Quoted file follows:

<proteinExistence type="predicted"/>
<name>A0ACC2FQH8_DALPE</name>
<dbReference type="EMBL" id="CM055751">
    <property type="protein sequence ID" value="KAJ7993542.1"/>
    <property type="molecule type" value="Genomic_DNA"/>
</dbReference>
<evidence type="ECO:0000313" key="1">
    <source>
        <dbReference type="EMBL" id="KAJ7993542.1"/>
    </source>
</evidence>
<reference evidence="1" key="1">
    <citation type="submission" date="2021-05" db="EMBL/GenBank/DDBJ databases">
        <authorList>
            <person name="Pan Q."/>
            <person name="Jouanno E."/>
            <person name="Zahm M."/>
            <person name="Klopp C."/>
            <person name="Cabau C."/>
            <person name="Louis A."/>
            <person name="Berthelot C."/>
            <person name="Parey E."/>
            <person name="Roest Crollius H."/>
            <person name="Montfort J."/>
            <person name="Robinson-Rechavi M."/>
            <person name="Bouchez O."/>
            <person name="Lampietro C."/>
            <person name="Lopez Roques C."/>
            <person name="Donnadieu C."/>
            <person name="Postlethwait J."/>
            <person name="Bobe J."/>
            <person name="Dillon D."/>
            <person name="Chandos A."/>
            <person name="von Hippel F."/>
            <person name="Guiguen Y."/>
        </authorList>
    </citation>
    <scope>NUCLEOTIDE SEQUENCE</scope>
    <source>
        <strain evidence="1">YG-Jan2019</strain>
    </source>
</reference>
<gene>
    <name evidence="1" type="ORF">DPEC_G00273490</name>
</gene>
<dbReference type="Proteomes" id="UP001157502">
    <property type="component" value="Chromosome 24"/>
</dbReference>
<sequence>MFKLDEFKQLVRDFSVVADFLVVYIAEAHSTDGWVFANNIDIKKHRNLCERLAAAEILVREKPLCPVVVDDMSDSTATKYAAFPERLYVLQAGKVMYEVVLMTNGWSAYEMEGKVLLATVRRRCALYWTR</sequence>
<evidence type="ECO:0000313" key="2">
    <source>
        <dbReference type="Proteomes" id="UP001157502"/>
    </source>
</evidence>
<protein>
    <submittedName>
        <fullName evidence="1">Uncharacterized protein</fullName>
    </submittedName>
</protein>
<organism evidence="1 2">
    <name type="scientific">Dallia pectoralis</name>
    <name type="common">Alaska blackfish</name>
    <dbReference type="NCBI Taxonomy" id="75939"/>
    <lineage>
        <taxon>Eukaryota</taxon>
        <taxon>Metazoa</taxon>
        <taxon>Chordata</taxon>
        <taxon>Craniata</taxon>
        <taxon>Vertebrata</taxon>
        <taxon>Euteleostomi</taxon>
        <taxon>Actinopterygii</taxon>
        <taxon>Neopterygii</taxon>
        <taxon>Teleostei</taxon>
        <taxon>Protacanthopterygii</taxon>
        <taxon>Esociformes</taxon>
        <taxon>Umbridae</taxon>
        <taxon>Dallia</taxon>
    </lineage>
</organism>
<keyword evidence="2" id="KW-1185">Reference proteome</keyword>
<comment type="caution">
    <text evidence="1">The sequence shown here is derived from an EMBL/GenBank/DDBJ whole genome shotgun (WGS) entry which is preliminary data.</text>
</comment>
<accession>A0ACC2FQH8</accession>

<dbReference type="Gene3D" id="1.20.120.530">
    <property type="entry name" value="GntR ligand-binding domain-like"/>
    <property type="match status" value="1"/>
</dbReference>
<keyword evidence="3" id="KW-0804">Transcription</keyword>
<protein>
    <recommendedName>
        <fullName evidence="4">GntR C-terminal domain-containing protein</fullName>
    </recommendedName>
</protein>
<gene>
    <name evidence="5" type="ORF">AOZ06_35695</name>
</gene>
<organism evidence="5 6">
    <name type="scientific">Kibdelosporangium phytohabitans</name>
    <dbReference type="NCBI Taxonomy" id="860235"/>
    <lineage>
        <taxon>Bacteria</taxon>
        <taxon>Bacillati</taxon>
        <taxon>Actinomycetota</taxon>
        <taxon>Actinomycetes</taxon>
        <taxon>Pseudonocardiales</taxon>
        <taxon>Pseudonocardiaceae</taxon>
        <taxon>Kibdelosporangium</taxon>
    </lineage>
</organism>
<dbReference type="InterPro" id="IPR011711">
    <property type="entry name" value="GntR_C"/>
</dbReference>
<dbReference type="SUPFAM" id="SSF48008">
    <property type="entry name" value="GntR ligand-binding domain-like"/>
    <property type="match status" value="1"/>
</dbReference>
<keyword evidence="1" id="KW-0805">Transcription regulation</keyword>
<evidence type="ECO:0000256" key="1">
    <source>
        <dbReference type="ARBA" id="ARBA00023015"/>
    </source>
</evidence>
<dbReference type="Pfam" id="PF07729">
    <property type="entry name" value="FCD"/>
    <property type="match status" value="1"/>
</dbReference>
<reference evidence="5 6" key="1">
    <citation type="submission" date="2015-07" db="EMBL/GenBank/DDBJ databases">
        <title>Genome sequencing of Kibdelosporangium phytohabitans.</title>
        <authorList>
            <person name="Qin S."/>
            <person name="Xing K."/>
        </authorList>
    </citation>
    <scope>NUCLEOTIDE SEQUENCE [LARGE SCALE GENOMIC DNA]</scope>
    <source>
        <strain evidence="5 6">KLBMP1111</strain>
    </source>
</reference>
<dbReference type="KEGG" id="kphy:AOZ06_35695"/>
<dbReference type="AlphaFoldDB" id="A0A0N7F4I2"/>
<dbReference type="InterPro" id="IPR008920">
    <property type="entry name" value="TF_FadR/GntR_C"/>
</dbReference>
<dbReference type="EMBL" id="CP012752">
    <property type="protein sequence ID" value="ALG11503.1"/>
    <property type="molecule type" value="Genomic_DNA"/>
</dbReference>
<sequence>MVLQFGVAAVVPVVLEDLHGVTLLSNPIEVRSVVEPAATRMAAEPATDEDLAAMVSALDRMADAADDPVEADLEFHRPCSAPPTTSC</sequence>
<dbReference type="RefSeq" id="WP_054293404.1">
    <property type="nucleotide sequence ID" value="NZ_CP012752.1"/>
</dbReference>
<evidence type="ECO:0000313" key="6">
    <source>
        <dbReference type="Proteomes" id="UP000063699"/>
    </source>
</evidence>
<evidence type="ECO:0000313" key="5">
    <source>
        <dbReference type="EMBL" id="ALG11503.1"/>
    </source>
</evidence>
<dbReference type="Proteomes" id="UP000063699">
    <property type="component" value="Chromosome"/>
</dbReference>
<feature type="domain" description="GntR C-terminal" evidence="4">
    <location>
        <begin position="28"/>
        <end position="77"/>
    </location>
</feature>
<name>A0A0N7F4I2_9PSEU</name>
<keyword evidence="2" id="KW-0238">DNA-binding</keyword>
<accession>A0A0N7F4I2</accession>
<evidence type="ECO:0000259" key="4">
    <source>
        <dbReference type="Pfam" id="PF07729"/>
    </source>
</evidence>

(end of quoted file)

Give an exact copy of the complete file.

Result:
<proteinExistence type="predicted"/>
<name>A0ACC2FQH8_DALPE</name>
<dbReference type="EMBL" id="CM055751">
    <property type="protein sequence ID" value="KAJ7993542.1"/>
    <property type="molecule type" value="Genomic_DNA"/>
</dbReference>
<evidence type="ECO:0000313" key="1">
    <source>
        <dbReference type="EMBL" id="KAJ7993542.1"/>
    </source>
</evidence>
<reference evidence="1" key="1">
    <citation type="submission" date="2021-05" db="EMBL/GenBank/DDBJ databases">
        <authorList>
            <person name="Pan Q."/>
            <person name="Jouanno E."/>
            <person name="Zahm M."/>
            <person name="Klopp C."/>
            <person name="Cabau C."/>
            <person name="Louis A."/>
            <person name="Berthelot C."/>
            <person name="Parey E."/>
            <person name="Roest Crollius H."/>
            <person name="Montfort J."/>
            <person name="Robinson-Rechavi M."/>
            <person name="Bouchez O."/>
            <person name="Lampietro C."/>
            <person name="Lopez Roques C."/>
            <person name="Donnadieu C."/>
            <person name="Postlethwait J."/>
            <person name="Bobe J."/>
            <person name="Dillon D."/>
            <person name="Chandos A."/>
            <person name="von Hippel F."/>
            <person name="Guiguen Y."/>
        </authorList>
    </citation>
    <scope>NUCLEOTIDE SEQUENCE</scope>
    <source>
        <strain evidence="1">YG-Jan2019</strain>
    </source>
</reference>
<gene>
    <name evidence="1" type="ORF">DPEC_G00273490</name>
</gene>
<dbReference type="Proteomes" id="UP001157502">
    <property type="component" value="Chromosome 24"/>
</dbReference>
<sequence>MFKLDEFKQLVRDFSVVADFLVVYIAEAHSTDGWVFANNIDIKKHRNLCERLAAAEILVREKPLCPVVVDDMSDSTATKYAAFPERLYVLQAGKVMYEVVLMTNGWSAYEMEGKVLLATVRRRCALYWTR</sequence>
<evidence type="ECO:0000313" key="2">
    <source>
        <dbReference type="Proteomes" id="UP001157502"/>
    </source>
</evidence>
<protein>
    <submittedName>
        <fullName evidence="1">Uncharacterized protein</fullName>
    </submittedName>
</protein>
<organism evidence="1 2">
    <name type="scientific">Dallia pectoralis</name>
    <name type="common">Alaska blackfish</name>
    <dbReference type="NCBI Taxonomy" id="75939"/>
    <lineage>
        <taxon>Eukaryota</taxon>
        <taxon>Metazoa</taxon>
        <taxon>Chordata</taxon>
        <taxon>Craniata</taxon>
        <taxon>Vertebrata</taxon>
        <taxon>Euteleostomi</taxon>
        <taxon>Actinopterygii</taxon>
        <taxon>Neopterygii</taxon>
        <taxon>Teleostei</taxon>
        <taxon>Protacanthopterygii</taxon>
        <taxon>Esociformes</taxon>
        <taxon>Umbridae</taxon>
        <taxon>Dallia</taxon>
    </lineage>
</organism>
<keyword evidence="2" id="KW-1185">Reference proteome</keyword>
<comment type="caution">
    <text evidence="1">The sequence shown here is derived from an EMBL/GenBank/DDBJ whole genome shotgun (WGS) entry which is preliminary data.</text>
</comment>
<accession>A0ACC2FQH8</accession>

<dbReference type="Gene3D" id="1.20.120.530">
    <property type="entry name" value="GntR ligand-binding domain-like"/>
    <property type="match status" value="1"/>
</dbReference>
<keyword evidence="3" id="KW-0804">Transcription</keyword>
<protein>
    <recommendedName>
        <fullName evidence="4">GntR C-terminal domain-containing protein</fullName>
    </recommendedName>
</protein>
<gene>
    <name evidence="5" type="ORF">AOZ06_35695</name>
</gene>
<organism evidence="5 6">
    <name type="scientific">Kibdelosporangium phytohabitans</name>
    <dbReference type="NCBI Taxonomy" id="860235"/>
    <lineage>
        <taxon>Bacteria</taxon>
        <taxon>Bacillati</taxon>
        <taxon>Actinomycetota</taxon>
        <taxon>Actinomycetes</taxon>
        <taxon>Pseudonocardiales</taxon>
        <taxon>Pseudonocardiaceae</taxon>
        <taxon>Kibdelosporangium</taxon>
    </lineage>
</organism>
<dbReference type="InterPro" id="IPR011711">
    <property type="entry name" value="GntR_C"/>
</dbReference>
<dbReference type="SUPFAM" id="SSF48008">
    <property type="entry name" value="GntR ligand-binding domain-like"/>
    <property type="match status" value="1"/>
</dbReference>
<keyword evidence="1" id="KW-0805">Transcription regulation</keyword>
<evidence type="ECO:0000256" key="1">
    <source>
        <dbReference type="ARBA" id="ARBA00023015"/>
    </source>
</evidence>
<dbReference type="Pfam" id="PF07729">
    <property type="entry name" value="FCD"/>
    <property type="match status" value="1"/>
</dbReference>
<reference evidence="5 6" key="1">
    <citation type="submission" date="2015-07" db="EMBL/GenBank/DDBJ databases">
        <title>Genome sequencing of Kibdelosporangium phytohabitans.</title>
        <authorList>
            <person name="Qin S."/>
            <person name="Xing K."/>
        </authorList>
    </citation>
    <scope>NUCLEOTIDE SEQUENCE [LARGE SCALE GENOMIC DNA]</scope>
    <source>
        <strain evidence="5 6">KLBMP1111</strain>
    </source>
</reference>
<dbReference type="KEGG" id="kphy:AOZ06_35695"/>
<dbReference type="AlphaFoldDB" id="A0A0N7F4I2"/>
<dbReference type="InterPro" id="IPR008920">
    <property type="entry name" value="TF_FadR/GntR_C"/>
</dbReference>
<dbReference type="EMBL" id="CP012752">
    <property type="protein sequence ID" value="ALG11503.1"/>
    <property type="molecule type" value="Genomic_DNA"/>
</dbReference>
<sequence>MVLQFGVAAVVPVVLEDLHGVTLLSNPIEVRSVVEPAATRMAAEPATDEDLAAMVSALDRMADAADDPVEADLEFHRPCSAPPTTSC</sequence>
<dbReference type="RefSeq" id="WP_054293404.1">
    <property type="nucleotide sequence ID" value="NZ_CP012752.1"/>
</dbReference>
<evidence type="ECO:0000313" key="6">
    <source>
        <dbReference type="Proteomes" id="UP000063699"/>
    </source>
</evidence>
<evidence type="ECO:0000313" key="5">
    <source>
        <dbReference type="EMBL" id="ALG11503.1"/>
    </source>
</evidence>
<dbReference type="Proteomes" id="UP000063699">
    <property type="component" value="Chromosome"/>
</dbReference>
<feature type="domain" description="GntR C-terminal" evidence="4">
    <location>
        <begin position="28"/>
        <end position="77"/>
    </location>
</feature>
<name>A0A0N7F4I2_9PSEU</name>
<keyword evidence="2" id="KW-0238">DNA-binding</keyword>
<accession>A0A0N7F4I2</accession>
<evidence type="ECO:0000259" key="4">
    <source>
        <dbReference type="Pfam" id="PF07729"/>
    </source>
</evidence>